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2006 IEEE Symposium on Security and Privacy (S&P'06) (2006)
Berkeley/Oakland, CA
May 21, 2006 to May 24, 2006
ISSN: 1081-6011
ISBN: 0-7695-2574-1
pp: 14 pp.-99
D. Kesdogan , Rheinisch-Westfalische Technische Hochschule, Aachen, Germany
The MIX technique forms the basis of many popular services that offer anonymity of communication in open and shared networks such as the Internet. In this paper, fundamental limits on the anonymity provided by the MIX technique are found by considering two different settings. First, we consider an information theoretic setting to determine the extent of information inherent in observations of the traffic passing through the MIX. We show that if the size of sender anonymity sets is less than the total user population, the information contained in traffic observations is sufficient to deduce all communication relationships between senders and receivers using the MIX. More importantly, we show that even if every user sends a message in each communication round, it is possible to compromise the anonymity significantly. We precisely characterize the extent of compromised anonymity in each case. In the second setting, we assume that the attacker has unlimited computational resources and is free to choose any attack algorithm. We derive tight upper and lower bounds on the minimum number of observations required to deduce all recipient peer-partners of a targeted user. The analysis done in these two settings reveals many discrete mathematical structures inherent in anonymity sets, and the intuition gained from these structures can be used when designing or using a MIX based anonymity technique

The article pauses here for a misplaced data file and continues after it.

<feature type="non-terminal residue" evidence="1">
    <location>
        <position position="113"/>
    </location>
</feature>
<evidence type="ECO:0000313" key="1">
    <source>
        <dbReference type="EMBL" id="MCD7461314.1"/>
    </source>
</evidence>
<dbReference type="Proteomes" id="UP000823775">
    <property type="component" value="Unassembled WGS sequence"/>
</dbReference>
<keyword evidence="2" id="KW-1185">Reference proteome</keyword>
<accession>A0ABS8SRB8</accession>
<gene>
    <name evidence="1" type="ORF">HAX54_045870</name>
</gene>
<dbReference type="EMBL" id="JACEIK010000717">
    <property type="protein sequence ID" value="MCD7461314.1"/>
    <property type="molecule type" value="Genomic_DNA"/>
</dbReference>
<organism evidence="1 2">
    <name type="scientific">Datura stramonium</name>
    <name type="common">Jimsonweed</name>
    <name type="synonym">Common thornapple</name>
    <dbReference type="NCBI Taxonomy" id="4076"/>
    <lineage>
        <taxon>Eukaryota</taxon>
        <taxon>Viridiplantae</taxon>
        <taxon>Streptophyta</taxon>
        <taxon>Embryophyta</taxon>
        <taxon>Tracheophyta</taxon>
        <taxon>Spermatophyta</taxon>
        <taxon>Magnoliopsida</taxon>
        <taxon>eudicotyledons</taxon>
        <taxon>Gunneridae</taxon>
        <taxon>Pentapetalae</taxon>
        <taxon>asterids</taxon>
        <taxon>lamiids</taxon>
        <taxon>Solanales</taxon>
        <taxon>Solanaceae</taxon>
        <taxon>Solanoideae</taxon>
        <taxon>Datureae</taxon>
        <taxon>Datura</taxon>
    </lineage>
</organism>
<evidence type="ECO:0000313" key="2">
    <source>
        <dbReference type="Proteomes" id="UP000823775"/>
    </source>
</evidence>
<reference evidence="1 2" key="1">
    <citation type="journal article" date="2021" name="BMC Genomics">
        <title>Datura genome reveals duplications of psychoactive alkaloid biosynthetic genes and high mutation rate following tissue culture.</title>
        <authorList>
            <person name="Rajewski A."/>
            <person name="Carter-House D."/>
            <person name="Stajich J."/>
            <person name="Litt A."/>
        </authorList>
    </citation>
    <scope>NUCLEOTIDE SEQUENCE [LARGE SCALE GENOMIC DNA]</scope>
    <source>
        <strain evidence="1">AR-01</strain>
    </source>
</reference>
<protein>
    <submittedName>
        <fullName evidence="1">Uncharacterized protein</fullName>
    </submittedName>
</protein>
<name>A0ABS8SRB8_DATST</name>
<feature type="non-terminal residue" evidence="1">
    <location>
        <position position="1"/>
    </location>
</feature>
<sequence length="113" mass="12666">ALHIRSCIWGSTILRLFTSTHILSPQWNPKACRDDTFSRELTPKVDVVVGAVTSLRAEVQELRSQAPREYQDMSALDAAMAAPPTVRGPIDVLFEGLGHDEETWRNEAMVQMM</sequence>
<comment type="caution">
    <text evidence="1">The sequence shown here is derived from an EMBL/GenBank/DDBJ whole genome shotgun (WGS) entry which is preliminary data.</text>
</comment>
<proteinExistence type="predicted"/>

Telecommunication traffic, IP networks, Web and internet services, Privacy, Dictionaries, Retirement, Access protocols, TCPIP, Observability, Digital communication

D. Kesdogan, D. Agrawal, Vinh Pham and D. Rautenbach, "Fundamental limits on the anonymity provided by the MIX technique," 2006 IEEE Symposium on Security and Privacy (S&P'06)(SECPRI), Berkeley/Oakland, CA, 2009, pp. 14 pp.-99.
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